Doing Business with the Dictators: A Political History of United Fruit in Guatemala, 1899-1944

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Rowman & Littlefield, 1993 - Business & Economics - 256 pages
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The United Fruit Company (UFCO) developed an unprecedented relationship with Guatemala in the first half of this century. By 1944, UFCO owned 566,000 acres, employed 20,000 people, and operated 96% of Guatemala's 719 miles of railroad, making the multinational corporation Guatemala's largest private landowner and biggest employer. In Doing Business with the Dictators, Paul J. Dosal shows how UFCO built up a profitable corporation in a country whose political system was known to be corrupt. His work is based largely on research of company documents recently acquired from the Justice Department under the Freedom of Information Act-no other historian researching this topic has looked at these sources. As a result, Dr. Dosal is able to offer the first documentary evidence of how UFCO acquired, defended, and exploited its Guatemalan properties by collaborating with successive authoritarian regimes.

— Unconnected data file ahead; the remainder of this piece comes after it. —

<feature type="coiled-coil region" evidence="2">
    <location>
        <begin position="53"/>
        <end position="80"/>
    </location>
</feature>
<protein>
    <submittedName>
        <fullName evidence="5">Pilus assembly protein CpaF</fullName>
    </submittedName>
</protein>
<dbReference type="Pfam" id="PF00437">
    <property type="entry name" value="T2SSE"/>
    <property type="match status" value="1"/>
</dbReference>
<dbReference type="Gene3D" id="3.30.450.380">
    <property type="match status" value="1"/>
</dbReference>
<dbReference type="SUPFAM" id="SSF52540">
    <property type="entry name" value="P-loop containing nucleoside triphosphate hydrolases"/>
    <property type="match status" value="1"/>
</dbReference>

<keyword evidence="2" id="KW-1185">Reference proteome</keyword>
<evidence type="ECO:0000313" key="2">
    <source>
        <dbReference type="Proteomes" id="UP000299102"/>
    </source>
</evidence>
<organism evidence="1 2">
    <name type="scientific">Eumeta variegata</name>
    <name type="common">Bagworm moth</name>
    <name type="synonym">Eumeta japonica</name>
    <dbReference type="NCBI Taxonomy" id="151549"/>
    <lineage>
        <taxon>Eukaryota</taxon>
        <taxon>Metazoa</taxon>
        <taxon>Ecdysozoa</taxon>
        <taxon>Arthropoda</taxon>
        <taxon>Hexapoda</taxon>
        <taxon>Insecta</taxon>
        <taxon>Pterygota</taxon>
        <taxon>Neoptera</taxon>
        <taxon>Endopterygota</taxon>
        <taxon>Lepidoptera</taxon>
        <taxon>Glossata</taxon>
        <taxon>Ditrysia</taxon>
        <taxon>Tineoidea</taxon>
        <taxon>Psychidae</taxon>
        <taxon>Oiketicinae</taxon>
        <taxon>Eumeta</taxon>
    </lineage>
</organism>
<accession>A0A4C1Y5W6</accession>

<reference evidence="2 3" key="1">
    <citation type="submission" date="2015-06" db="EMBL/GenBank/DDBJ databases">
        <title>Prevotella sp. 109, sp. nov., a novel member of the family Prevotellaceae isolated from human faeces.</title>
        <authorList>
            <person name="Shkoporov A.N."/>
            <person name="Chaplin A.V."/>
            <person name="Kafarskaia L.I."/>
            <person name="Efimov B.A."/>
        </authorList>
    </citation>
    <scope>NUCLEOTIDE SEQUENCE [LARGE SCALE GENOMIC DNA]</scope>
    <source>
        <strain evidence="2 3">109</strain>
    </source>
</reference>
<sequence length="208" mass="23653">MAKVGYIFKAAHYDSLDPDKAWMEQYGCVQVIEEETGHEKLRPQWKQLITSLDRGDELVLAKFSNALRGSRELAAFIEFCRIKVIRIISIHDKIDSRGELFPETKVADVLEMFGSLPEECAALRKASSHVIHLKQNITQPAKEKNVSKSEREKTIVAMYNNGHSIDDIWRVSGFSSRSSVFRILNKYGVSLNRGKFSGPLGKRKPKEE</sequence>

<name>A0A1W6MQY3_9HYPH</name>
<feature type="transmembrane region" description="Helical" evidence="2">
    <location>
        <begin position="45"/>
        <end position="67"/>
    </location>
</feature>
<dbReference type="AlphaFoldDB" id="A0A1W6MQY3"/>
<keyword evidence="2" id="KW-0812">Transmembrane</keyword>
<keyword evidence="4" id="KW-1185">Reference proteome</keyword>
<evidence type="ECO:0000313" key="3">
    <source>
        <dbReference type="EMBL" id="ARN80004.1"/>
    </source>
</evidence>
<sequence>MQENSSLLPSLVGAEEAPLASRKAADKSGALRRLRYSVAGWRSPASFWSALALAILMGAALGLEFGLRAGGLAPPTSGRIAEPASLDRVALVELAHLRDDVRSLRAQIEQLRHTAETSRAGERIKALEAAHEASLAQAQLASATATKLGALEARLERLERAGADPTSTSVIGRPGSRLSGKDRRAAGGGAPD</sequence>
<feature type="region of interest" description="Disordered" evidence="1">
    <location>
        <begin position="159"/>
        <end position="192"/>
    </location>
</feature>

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Contents

Introduction
1
The Liberals Lay the Foundations
17
An Empire Is Born
37
Minor Keith and Caudillo Politics
55
United Fruit Cuyamel and the Battle for Motagua Part I
75
The Democratic Interlude
95
The Puerto Barrios Strike
119
The Battle for Motagua Part 11
141
Expansion to the Pacific
161
The Octopus
183
The United States versus United Fruit
205
Epilogue
225
Bibliography
233
Index
249
Copyright

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About the author (1993)

Paul J. Dosal is assistant professor of Latin American history at the University of Massachusetts, Amherst.

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